Safety factors vary from 10 to 25% depending on the level of confidence of the designer in the estimate of the unknowns. The safety factor is applied to the sum of the calculated values for heat energy absorbed and heat energy lost.

    Total Heat Energy Requirements

    The total heat energy (QT) required for a particular application is the sum of a number of variables. The basic total energy equation is:

    QT = QM + QL + Safety Factor

    Where:

    • QT = The total energy required in kilowatts
    • QM = The total energy in kilowatts absorbed by the work product including latent heat, make up materials, containers and equipment
    • QL = The total energy in kilowatts lost from the surfaces by conduction, convection, radiation, ventilation and evaporation
    • Safety Factor = 10% to 25%

    While QT is traditionally expressed in Btu’s (British Thermal Units), it is more convenient to use watts or kilowatts when applying electric heaters. Equipment selection can then be based directly on rated heater output. Equations and examples in this section are converted to watts

    Basic Heat Energy Equations

    The following equations outline the calculations necessary to determine the variables in the above total energy equation. Equations 1 and 2 are used to determine the heat energy absorbed by the work product and the equipment. The specific heat and the latent heat of various materials are listed in this section in tables of properties of non-metallic solids, metals, liquids, air and gases. Equations 3 and 4 are used to determine heat energy losses. Heat energy losses from surfaces can be estimated using values from the curves in charts G-114S, G-125S, G-126S or G-128S. Conduction losses are calculated using the thermal conductivity or “k” factor listed in the tables for properties of materials.

    Equation 1 — Heat Energy Required to Raise the Temperature of the Materials (No Change of State)

    The heat energy absorbed is determined from the weight of the materials, the specific heat and the change in temperature. Some materials, such as lead, have different specific heats in the different states. When a change of state occurs, two calculations are required for these materials, one for the solid material and one for the liquid after the solid has melted.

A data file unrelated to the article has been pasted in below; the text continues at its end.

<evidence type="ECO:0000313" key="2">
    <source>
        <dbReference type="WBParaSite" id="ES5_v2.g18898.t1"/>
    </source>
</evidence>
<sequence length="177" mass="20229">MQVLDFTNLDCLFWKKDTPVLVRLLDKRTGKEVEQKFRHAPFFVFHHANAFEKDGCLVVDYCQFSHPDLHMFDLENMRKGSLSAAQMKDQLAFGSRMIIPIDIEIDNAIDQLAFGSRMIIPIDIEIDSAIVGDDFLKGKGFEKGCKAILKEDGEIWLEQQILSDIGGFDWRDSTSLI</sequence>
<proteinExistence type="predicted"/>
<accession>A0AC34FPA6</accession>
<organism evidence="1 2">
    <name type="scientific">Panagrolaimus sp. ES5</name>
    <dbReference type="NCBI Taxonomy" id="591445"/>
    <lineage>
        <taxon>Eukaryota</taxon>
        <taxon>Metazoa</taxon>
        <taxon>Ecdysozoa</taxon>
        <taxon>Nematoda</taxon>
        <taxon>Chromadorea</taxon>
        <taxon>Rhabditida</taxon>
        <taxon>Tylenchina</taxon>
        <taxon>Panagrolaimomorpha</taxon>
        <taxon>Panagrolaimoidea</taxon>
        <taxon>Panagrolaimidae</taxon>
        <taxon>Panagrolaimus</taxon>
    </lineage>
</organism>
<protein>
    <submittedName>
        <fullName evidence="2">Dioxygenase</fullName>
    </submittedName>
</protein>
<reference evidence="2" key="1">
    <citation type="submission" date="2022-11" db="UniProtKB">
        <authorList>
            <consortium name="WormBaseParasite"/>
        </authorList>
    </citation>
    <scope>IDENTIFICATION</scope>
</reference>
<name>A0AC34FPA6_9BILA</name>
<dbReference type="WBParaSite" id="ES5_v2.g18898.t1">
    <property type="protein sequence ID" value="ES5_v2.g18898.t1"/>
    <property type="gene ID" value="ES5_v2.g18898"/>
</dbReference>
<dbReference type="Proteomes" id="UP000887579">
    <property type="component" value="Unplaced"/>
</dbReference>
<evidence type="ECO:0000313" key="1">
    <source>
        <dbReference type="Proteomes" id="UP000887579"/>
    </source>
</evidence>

QA = Lbs x CP x ΔT 3412 Btu/kW
    Where:
    • QA = kWh required to raise the temperature
    • Lbs = Weight of the material in pounds
    • Cp = Specific heat of the material (Btu/lb/°F)
    • ΔT = Change in temperature in °F [T2 (Final) - T1 (Start)]
    Equation 2 — Heat Energy Required to Change the State of the Materials

    The heat energy absorbed is determined from the weight of the materials and the latent heat of fusion or vaporization.

    QF or Qv = Lbs x Hfus or Hvap 3412 Btu/kW

    Where:

    • QF = kWh required to change the material from a solid to a liquid
    • Qv = kWh required to change the material from a liquid to a vapor or gas
    • Lbs = Weight of the material in pounds
    • Hfus = Heat of fusion (Btu/lb/°F)
    • Hvap = Heat of vaporization (Btu/lb/°F)
    Equation 3 — Heat Energy Lost from Surfaces

    The heat energy lost from surfaces by radiation, convection and evaporation is determined from the surface area and the loss rate in watts per square foot per hour.

    QLS = A x LS 1000 W/kW

    Where:

    • QLS = kWh lost from surfaces by radiation, convection and evaporation
    • A = Area of the surfaces in square feet
    • LS = Loss rate in watts per square foot at final temperature (W/ft2/hr from charts)
    Equation 4 — Heat Energy Lost by Conduction through Materials or Insulation

    The heat energy lost by conduction is determined by the surface area, the thermal conductivity of the material, the thickness and the temperature difference across the material.

    QLC = A x k x ΔT d x 3412 Btu/kW

    Where:

    • QLC = kWh lost by conduction
    • A = Area of the surfaces in square feet
    • k = Thermal conductivity of the material in Btu/inch/square foot/hour (Btu/in/ft2/hr)
    • ΔT = Temperature difference in °F across the material [T2 - T1]
    • d = Thickness of the material in inches

    Summarizing Energy Requirements

    Equations 5a and 5b are used to summarize the results of all the other equations described on this page. These two equations determine the total energy requirements for the two process conditions, start-up and operating.

    Equation 5a — Heat Energy Required for Start-Up
    QT = ( QA + QF [or QV ] t + QLS + QLC 2 ) (1 + SF)

    Where:

    • QT = The total energy required in kilowatts
    • QA = kWh required to raise the temperature
    • QF = kWh required to change the material from a solid to a liquid
    • QV = kWh required to change the material from a liquid to a vapor or gas
    • QLS = kWh lost from surfaces by radiation, convection and evaporation
    • QLC = kWh lost by conduction
    • SF = Safety Factor (as a percentage)
    • t = Start-up time in hours2
    Equation 5b — Heat Energy Required to Maintain Operation or Process3
    QT = (QA + QF [or QV] + QLS + QLC)(1 + SF)

    Where:

    • QT = The total energy required in kilowatts
    • QA = kWh required to raise the temperature of added material
    • QF = kWh required to change added material from a solid to a liquid
    • QV = kWh required to change added material from a liquid to a vapor or gas
    • QLS = kWh lost from surfaces by radiation, convection and evaporation
    • QLC = kWh lost by conduction
    • SF = Safety Factor (as a percentage)

    Equipment Sizing & Selection

    The size and rating of the installed heating equipment is based on the larger of calculated results of Equation 5a or 5b.

    Notes —

    Loss Factors from charts in this section include losses from radiation, convection and evaporation unless otherwise indicated.

    Time (t) is factored into the start-up equation since the start up of a process may vary from a period of minutes or hours to days.

    Operating Requirements are normally based on a standard time period of one hour (t = 1). If cycle times and heat energy requirements do not coincide with hourly intervals, they should be recalculated to a hourly time base.